2 days in Paris

Nadia’s family are really very special people whom we have visited twice since. We would love to have them visit us here in South Africa.

Although they are not wealthy, they insisted on donating a tankful of diesel for our car. Yes, diesel cars were really popular in Europe but not with Trevor! I understand that this is beginning to change now in line with CO2  fumes and climate change.

From Kappel we travelled West to Basel and then into France where there were no tolls until we got close to the city. Then we did our getting lost action again. We had the directions to the place where we had made a booking and they started with us being directed on to the Ring Road around Paris, the A86, aka the "Paris super-périphérique". I am the navigator and usually do pretty well even if I occasionally mix up left and right turns. We were not prepared for the traffic and number of lanes on the A86 and before we knew it the off ramp that we were supposed to take had been passed. The circular route is 20 kms so around we went but moved over to the right hand lane as soon as possible. Not sure that the other regular motorists appreciated our ambling along in a great big Peugeot 607 but we were determined not to miss the off ramp this time.

We got off at the right place but now we had to find our first left and we were in the right hand lane of 3 lanes filled with traffic. With a bit of careful manoeuvring we got through and found the address of the B&B but there was still a problem – it was on the 22nd floor of a block of flats and we had to wait 5 minutes while our hostess came down and unlock 3 doors to get to us. Talk about security in South Africa! First she told Trevor to take the car into the garage and park in bay no. x which turned out to be just big enough for a mini!  Somehow he managed to park it at an angle for the night. This shows why it is so important to be clear with regard to the make & size of car you wish to rent. The B&B turned out to be a 2 bedroom flat where we were given the Master Bedroom as it was en suite. Every time we wanted to go out or get a cup of coffee (we had been told to help ourselves) our hostess and her husband were around. Again, what one sees on the internet is not necessarily what one can expect. There was one very welcome action though – our hostess insisted on doing our washing and ironing. That we had never experienced before.

Arc de TriomfThe Arc de Triomf on the Champ Elysses

The next morning we drove out to Charles de Gaulle airport to return the car and I saw Trevor visibly relax. Suddenly I realised how stressful the past couple of weeks had been for him. From there we took the train into central Paris and spent the day as tourists should – the Eiffel Tower, Notre Dame and the Arc de Triomf. This was the most fascinating place to stand and watch vehicles go round and round and somehow successfully take the exit they wanted. There was one small accident in the middle lane and, with the police permanently present, it was cleared in less than 5 minutes! Unfortunately it got too late for us to visit Roland Garros Tennis Stadium so we were really pleased to find a River Seine Cruise Boat which gave us an hour on the River sailing under 24 bridges and passing many of the famous buildings of Paris. We found a restaurant with a combined French/Chinese name, Chez Tang, but served only Chinese food. The more we have travelled the more we have discovered that if you want local cuisine you either have to pay a hefty price, go to the smaller towns and villages or go to another country!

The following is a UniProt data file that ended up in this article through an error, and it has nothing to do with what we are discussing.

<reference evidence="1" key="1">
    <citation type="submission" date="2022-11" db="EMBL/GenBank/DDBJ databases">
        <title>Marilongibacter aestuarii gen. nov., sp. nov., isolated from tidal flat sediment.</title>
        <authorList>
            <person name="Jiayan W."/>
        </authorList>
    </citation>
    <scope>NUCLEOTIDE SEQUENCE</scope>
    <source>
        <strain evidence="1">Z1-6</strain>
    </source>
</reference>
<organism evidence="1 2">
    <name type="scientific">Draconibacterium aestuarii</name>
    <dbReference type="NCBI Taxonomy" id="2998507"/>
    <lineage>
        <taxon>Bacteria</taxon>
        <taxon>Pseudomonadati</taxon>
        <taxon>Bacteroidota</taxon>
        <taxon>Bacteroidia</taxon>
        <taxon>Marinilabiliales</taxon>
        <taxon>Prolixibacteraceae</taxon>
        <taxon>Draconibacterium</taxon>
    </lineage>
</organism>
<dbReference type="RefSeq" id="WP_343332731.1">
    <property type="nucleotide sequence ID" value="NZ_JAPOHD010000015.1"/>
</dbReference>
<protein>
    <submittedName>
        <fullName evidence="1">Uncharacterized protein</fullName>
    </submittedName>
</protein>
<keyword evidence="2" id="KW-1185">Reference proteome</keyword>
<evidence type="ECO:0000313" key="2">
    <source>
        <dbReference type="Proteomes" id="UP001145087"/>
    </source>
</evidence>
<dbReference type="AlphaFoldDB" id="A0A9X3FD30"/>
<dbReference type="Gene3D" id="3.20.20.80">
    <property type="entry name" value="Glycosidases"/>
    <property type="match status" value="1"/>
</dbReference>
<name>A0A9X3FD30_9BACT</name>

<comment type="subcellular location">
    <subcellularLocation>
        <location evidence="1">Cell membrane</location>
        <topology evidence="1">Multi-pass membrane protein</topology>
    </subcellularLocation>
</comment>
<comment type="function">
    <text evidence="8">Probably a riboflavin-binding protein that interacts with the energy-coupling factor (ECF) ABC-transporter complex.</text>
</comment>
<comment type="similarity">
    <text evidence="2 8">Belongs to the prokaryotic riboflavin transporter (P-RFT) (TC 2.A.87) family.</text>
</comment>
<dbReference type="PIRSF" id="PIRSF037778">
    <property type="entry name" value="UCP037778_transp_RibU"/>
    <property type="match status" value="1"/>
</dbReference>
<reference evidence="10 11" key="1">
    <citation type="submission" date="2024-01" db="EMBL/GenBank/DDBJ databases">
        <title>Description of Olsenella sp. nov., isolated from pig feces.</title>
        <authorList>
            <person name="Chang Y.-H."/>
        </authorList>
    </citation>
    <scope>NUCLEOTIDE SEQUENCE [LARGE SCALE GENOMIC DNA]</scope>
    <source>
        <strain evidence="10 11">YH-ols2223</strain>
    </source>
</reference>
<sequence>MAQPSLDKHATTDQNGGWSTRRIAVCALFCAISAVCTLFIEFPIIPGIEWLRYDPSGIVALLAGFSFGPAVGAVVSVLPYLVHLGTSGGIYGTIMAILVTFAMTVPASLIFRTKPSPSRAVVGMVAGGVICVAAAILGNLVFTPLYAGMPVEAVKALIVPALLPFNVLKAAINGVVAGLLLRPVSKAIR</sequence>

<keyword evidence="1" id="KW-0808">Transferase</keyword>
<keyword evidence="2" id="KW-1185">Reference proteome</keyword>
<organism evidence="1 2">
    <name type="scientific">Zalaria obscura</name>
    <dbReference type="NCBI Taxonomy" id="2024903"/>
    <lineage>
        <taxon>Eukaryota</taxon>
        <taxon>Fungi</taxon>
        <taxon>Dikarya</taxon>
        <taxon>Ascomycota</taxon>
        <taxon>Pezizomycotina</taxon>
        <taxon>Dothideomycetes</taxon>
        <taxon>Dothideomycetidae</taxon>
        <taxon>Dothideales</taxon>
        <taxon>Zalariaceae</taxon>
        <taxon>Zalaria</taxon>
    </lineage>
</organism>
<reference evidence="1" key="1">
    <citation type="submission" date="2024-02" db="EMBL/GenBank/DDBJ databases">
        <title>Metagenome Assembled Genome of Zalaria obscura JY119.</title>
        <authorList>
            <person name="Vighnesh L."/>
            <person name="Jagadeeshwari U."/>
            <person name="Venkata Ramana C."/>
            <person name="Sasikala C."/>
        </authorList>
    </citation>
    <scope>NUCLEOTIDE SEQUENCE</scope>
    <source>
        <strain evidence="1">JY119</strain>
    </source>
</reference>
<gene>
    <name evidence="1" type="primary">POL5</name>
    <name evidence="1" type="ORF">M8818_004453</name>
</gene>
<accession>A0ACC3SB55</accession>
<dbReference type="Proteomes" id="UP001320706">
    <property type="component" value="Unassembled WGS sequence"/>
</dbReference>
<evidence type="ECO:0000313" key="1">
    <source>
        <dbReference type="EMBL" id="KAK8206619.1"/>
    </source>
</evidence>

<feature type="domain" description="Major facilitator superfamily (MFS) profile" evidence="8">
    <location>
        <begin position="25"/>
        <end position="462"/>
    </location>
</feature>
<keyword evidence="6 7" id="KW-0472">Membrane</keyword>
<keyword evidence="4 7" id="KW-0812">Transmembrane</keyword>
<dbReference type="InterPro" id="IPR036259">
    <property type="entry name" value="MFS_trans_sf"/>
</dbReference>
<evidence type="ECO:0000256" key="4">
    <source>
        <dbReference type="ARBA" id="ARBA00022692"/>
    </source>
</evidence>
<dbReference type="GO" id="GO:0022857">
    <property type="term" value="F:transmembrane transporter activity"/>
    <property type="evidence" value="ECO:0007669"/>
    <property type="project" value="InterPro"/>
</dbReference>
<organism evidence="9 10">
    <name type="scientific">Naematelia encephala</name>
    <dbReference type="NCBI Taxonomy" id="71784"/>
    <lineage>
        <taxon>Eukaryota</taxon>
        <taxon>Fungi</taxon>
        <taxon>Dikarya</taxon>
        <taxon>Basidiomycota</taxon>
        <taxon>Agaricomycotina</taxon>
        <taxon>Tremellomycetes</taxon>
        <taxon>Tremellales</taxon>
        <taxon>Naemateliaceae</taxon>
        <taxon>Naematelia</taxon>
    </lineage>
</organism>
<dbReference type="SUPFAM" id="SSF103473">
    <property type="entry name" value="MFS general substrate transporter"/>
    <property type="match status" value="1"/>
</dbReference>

Eiffel Tower from downtownThe Eiffel Tower from downtown Paris

Trevor in front of Notre DameTrevor in front of Notre Dam Cathedral

Having been given the impression that the buses and trains ran all night we walked to the bus stop only to learn that buses stopped running at 8:30 and it was now 10pm. We were lucky to catch the last Metro and arrived on an empty platform and with no idea as to whether to turn left or right. We worked it out finally and arrived home safely. After a really good breakfast our hostess insisted on taking us to Gare du Nord train station in her tiny little Fiat. Remember, this was our first trip and we had not learnt the act of ‘travellinlite’. It was a tight squeeze but we got there.

About Me

I was born into the early part of the Baby Boomer generation, the 3rd of what came to be a family of 6 daughters. Although both our parents, who are now deceased, had been raised in rural Natal (now KwaZulu-Natal) and the 2 eldest daughters were born in a country town, the other 4 of us were all born at home in Durban. Read More

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